The Impact of Priming on User Trust and Interaction with Artificial Intelligence: A Study by MIT and Arizona State University

by Santiago Fernandez
0 comment
Priming in AI User Interactions

The Impact of Priming on User Trust and Interaction with Artificial Intelligence: A Study by MIT and Arizona State University

The trust and engagement that users have with Artificial Intelligence (AI) are notably swayed by prior information given about the AI’s characteristics, according to research conducted by MIT and Arizona State University.

The research indicates that preliminary information can shape a user’s assumptions about an AI agent’s intentions, thereby affecting their subsequent interactions with the system.

Initial beliefs about an AI entity, such as a chatbot, have substantial repercussions on how individuals engage with it and how they assess its reliability, empathy, and efficacy, reveals a novel study.

The Role of Preliminary Information in Shaping User Experience

The study by MIT and Arizona State University demonstrates that users’ viewpoints about a chatbot designed for mental health support could be molded by indicating in advance whether the AI is empathetic, neutral, or manipulative. This preconception subsequently influenced their communication with the AI, although they were conversing with the identical agent.

The majority of users who were informed that the AI was compassionate endorsed this view and also awarded it higher performance assessments compared to those who were led to believe it was manipulative. Meanwhile, less than half of those told the agent was manipulative considered the chatbot genuinely malicious, suggesting that individuals might extend the benefit of the doubt to AI, as they do with fellow humans.

Reciprocal Influence in AI Conversations

The study discovered a self-reinforcing cycle between a user’s conceptual understanding of an AI entity and the responses from the AI system. Conversational sentiments became increasingly positive if the user assumed the AI to be empathetic, while the opposite occurred for those who believed the AI had malicious intentions.

According to Pat Pataranutaporn, a graduate student at MIT’s Fluid Interfaces group and a co-author of the study, not only does describing an AI’s attributes affect a user’s mental model, but it also shifts their behavior. This alteration in behavior subsequently affects the AI’s responses, thereby completing the loop.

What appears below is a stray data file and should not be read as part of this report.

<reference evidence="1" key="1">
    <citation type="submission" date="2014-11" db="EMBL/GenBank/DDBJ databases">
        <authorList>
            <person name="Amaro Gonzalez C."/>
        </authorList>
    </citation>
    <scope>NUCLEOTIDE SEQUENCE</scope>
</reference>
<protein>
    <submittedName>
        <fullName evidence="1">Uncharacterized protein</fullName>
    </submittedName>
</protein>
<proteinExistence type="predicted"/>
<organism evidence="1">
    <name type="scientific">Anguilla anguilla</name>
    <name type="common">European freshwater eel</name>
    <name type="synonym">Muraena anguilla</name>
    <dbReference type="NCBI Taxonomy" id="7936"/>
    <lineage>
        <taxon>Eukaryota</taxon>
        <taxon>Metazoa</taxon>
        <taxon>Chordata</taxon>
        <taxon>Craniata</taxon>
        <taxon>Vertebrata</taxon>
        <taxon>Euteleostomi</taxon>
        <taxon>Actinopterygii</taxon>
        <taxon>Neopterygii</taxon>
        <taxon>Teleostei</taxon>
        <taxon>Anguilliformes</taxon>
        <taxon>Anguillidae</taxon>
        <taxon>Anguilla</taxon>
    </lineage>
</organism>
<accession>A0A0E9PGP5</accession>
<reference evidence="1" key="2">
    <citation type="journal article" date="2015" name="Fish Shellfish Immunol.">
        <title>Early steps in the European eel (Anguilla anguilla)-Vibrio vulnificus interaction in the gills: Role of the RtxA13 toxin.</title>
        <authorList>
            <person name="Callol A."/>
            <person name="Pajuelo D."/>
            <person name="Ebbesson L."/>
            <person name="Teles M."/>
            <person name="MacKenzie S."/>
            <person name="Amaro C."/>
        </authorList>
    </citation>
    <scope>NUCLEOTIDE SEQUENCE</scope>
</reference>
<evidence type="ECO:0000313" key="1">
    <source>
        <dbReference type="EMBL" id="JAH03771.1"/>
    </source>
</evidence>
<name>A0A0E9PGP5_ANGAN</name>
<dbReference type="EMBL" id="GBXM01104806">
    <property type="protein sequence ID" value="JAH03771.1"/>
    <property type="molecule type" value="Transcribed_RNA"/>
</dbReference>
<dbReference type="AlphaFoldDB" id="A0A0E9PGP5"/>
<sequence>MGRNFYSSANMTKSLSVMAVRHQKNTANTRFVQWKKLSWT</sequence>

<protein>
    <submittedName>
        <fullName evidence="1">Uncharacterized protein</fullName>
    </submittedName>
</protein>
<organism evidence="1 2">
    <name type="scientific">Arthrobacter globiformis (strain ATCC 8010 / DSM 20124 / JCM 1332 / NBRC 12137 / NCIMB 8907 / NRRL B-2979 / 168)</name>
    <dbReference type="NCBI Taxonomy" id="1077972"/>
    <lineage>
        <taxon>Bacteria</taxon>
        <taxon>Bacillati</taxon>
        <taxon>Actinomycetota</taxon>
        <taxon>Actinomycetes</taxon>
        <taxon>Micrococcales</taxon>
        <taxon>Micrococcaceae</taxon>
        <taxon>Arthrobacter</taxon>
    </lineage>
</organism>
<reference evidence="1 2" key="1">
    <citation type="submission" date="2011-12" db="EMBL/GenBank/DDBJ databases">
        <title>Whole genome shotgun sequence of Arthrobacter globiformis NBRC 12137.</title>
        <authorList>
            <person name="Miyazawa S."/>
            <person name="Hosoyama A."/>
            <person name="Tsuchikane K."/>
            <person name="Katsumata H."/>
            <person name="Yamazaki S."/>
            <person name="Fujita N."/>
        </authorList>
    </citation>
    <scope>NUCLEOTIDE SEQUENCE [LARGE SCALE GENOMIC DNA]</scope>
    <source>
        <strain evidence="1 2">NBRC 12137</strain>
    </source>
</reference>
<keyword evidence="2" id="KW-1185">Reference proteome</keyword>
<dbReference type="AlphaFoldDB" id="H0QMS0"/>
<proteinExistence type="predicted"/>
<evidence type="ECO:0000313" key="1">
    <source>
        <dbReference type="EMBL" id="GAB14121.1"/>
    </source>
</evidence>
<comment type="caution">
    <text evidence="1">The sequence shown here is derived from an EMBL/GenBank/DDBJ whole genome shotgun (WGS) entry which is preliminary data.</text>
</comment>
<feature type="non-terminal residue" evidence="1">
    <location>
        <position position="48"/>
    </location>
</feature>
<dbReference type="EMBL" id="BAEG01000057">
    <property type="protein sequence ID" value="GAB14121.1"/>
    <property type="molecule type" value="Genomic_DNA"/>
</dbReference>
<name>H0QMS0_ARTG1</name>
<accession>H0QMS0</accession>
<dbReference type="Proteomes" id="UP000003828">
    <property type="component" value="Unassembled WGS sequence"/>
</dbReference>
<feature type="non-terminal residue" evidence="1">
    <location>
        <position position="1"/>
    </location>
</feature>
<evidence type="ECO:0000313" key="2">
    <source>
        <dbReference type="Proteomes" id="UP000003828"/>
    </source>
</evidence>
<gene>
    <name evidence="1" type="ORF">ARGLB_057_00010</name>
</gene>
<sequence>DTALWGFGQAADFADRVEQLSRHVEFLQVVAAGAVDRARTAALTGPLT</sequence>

Significance of AI Presentation in Public Discourse

This study, recently published in Nature Machine Intelligence, accentuates the necessity for scrutinizing how AI is portrayed in the media and popular culture, as these have substantial influence over our conceptual frameworks. The authors caution that similar priming techniques could be employed to mislead the public about an AI’s capabilities or intentions.

Pattie Maes, professor at MIT, contends that AI is not just a technological challenge but also a matter of human factors. How AI is described can profoundly impact its efficacy when deployed in human interactions.

Subjective Perception vs. Technological Reality

The researchers explored to what extent the perception of empathy and effectiveness in AI is a result of the technology itself or stems from individual interpretation. They also investigated the possibility of influencing a user’s subjective perception through priming.

Long-Term Impact and Future Research

The findings suggest that preliminary information can significantly influence user perceptions and interactions with AI. This may lead to an inflated level of trust and potential following of incorrect advice. Going forward, the researchers aim to examine how counteracting user bias could affect AI interactions and to explore the application of these findings in areas like mental health treatment.